Product review: Sonos Ray

Hot on the heels of the updated Beam Gen 2, Sonos has released its lowest price soundbar yet, the Ray. Stripping back features such as HDMI and Dolby Atmos support, Sonos finally has a much-anticipated entry-level model – but will it retain the quality that people expect from the brand?

Understandably, the Sonos Ray feels a little cheaper out of the box than some of its more expensive siblings. Despite the more plasticky look and feel, however, the rounded edges and minimalist style mean it still has the sleek Sonos design DNA.

As usual with Sonos, it comes in a choice of black or white. This, coupled with its slim profile and compact dimensions make it easy to tuck into place. While it’s a little higher than some of the slimmest bars on the market, such as the Polk Signa S2, at just over 7cm tall it’s not a deal-breaker for most. It should be easy enough to pop under most TVs without blocking the screen or, perhaps more annoyingly, the remote control receiver. It also fits between the feet of most of the medium/larger TVs on the market.

Another packaging bonus is the built-in bass – meaning that you don’t have to find a spot for a separate subwoofer. You can opt to use one of Sonos’s own subwoofers to pair with it, but it will take the total price to an entirely new league. The great news is that the Ray partners with the rest of Sonos’s multiroom system, integrating as seamlessly as any other Sonos unit and showing why the brand has become a byword for multiroom audio. The system remains the best in its class.

The soundbar itself is actually just a 2.0 stereo array of speakers, meaning it has no dedicated centre, rear or sub channels. Add a pair of Sonos Ones, however, and you’ve got an easy upgrade to surround sound. With a Sub, the sound becomes even more cinematic. The lack of additional drivers or advanced processing means that the Ray can’t deal with Dolby Atmos signals like the Beam and Arc can, but it does still handle Dolby and DTS 5.1 surround signals. For the best results, you’ll need those Sonos Ones and Sub, though.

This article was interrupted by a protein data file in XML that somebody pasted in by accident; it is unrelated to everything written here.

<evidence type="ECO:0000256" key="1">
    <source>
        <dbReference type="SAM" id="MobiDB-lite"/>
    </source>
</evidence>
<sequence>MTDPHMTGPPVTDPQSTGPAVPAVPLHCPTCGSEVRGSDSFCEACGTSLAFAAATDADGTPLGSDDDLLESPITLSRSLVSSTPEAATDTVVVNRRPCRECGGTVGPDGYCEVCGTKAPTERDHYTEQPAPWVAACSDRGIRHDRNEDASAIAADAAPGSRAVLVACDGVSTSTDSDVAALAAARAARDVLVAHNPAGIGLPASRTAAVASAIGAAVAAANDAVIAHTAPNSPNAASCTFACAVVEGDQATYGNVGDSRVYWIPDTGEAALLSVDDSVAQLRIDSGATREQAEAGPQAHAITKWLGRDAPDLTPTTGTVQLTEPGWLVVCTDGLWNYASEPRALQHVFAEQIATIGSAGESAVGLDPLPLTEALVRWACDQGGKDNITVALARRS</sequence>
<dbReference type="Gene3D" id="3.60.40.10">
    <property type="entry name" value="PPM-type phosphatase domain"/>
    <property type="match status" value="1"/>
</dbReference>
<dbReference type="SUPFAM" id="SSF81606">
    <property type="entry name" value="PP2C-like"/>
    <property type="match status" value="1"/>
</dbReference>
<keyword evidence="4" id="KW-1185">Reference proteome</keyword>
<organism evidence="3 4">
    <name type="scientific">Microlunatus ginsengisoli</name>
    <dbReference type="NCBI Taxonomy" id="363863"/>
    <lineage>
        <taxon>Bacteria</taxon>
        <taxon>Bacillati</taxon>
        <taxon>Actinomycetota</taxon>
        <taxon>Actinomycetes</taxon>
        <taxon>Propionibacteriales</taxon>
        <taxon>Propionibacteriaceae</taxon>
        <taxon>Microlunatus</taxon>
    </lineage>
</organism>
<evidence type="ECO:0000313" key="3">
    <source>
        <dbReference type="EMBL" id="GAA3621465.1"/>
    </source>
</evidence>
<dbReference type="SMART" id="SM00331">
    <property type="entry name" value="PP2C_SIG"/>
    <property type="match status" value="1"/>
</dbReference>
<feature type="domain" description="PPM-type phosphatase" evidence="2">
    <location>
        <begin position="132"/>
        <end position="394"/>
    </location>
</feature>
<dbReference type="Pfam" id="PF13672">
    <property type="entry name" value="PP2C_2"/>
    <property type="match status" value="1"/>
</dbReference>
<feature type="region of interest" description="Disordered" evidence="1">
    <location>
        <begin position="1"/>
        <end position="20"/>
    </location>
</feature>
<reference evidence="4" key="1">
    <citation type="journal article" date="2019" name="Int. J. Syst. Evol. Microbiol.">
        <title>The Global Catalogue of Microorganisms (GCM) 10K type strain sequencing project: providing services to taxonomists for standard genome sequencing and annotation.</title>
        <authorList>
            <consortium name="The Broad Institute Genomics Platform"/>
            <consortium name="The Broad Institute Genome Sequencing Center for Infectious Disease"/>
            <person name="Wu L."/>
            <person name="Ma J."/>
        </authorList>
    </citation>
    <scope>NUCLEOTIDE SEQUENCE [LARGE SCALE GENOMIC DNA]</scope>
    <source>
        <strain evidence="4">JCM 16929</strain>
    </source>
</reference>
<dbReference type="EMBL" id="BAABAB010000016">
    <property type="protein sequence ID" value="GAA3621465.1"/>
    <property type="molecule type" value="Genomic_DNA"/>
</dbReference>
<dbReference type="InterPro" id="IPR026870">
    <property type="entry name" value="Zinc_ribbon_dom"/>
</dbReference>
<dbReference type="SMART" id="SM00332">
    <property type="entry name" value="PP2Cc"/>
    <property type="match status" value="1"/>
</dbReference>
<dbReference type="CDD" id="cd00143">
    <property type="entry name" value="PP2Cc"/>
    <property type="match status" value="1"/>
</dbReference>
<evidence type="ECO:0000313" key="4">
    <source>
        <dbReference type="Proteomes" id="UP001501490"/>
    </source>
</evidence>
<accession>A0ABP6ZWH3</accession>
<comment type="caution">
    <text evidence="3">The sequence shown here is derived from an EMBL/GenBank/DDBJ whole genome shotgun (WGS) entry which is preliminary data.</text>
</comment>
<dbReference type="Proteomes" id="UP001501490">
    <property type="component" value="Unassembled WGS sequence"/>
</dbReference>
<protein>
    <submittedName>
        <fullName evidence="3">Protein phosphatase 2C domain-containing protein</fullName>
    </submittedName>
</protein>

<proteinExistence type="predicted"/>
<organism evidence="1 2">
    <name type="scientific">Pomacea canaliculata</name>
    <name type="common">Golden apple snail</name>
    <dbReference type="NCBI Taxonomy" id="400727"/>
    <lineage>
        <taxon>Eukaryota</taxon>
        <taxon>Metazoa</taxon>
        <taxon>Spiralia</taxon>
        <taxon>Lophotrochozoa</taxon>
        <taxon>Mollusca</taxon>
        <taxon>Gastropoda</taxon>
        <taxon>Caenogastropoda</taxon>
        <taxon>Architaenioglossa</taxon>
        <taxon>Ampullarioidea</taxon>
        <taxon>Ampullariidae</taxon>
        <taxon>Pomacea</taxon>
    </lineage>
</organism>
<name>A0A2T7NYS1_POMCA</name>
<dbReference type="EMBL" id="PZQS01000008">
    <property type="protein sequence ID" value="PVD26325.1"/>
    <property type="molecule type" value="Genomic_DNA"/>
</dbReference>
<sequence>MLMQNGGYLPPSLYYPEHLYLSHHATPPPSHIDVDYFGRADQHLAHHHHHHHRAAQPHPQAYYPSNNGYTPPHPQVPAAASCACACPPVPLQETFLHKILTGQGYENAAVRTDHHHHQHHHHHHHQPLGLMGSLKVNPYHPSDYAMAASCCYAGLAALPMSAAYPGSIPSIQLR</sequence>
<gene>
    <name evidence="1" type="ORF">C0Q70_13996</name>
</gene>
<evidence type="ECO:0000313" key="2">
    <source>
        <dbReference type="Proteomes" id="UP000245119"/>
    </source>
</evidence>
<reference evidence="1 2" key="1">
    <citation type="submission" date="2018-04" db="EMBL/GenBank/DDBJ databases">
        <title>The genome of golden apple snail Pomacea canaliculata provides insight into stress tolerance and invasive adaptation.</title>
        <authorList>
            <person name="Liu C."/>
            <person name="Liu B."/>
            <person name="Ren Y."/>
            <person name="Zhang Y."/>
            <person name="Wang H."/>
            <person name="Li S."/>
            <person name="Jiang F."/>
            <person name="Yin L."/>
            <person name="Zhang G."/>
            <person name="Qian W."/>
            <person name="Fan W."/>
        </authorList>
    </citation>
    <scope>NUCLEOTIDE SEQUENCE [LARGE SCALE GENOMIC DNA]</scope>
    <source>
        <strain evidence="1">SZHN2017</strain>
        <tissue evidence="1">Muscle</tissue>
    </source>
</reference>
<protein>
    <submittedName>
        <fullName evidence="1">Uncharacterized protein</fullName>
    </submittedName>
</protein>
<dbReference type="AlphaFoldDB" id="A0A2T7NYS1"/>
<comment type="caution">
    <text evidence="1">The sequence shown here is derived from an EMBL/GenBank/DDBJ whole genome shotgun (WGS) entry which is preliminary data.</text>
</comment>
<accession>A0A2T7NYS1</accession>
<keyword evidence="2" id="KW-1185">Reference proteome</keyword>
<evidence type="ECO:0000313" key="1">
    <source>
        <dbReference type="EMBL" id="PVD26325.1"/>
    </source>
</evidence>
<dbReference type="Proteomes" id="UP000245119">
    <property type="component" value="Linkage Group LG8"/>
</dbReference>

Experience premium sound and versatility, with the Sonos Ray.

One potentially overlooked advantage of this is that, by being able to deal with the surround signal, it can help the Ray address a common issue faced by people in the market for a soundbar – handling poor dialogue clarity. Speech Enhancement is selectable via the Sonos App and boosts voices for much clearer dialogue. This makes it a brilliant choice for anyone struggling with the poor quality dialogue from many of today’s boxsets and movies.

Another brilliant sound tuning feature is Sonos’s Trueplay. Available to Apple iOS users, this uses your smartphone’s microphone to measure the room’s acoustics. Once measured, the system adjusts the speaker to best suit the room – this is serious tech made easy!

Musically, the Ray has the distinctive Sonos sound – which is a good thing. If you’re sitting down to listen to music, you’ll find that it’s not quite as good as Sonos’s more expensive soundbars or a pair of its One/Five speakers. That said, it gives a smooth, well-balanced sound that, since its software update, is now free from any sonic nasties.

Away from the Sonos family and at a similar cost, you may prefer the Denon DHTS416 from a sound point of view – but you will have to find a home for the subwoofer.

The Sonos Ray is a great option for those already in the Sonos ecosystem, or those planning for it and in need of a soundbar. Even those with no interest in multiroom audio may find a happy home for this sleek and simple soundbar. It might be their cheapest, but it’s still packed full of Sonos goodness. Why not pop into your local Richer Sounds store today for a demo?

Author: Tom, Cardiff Store

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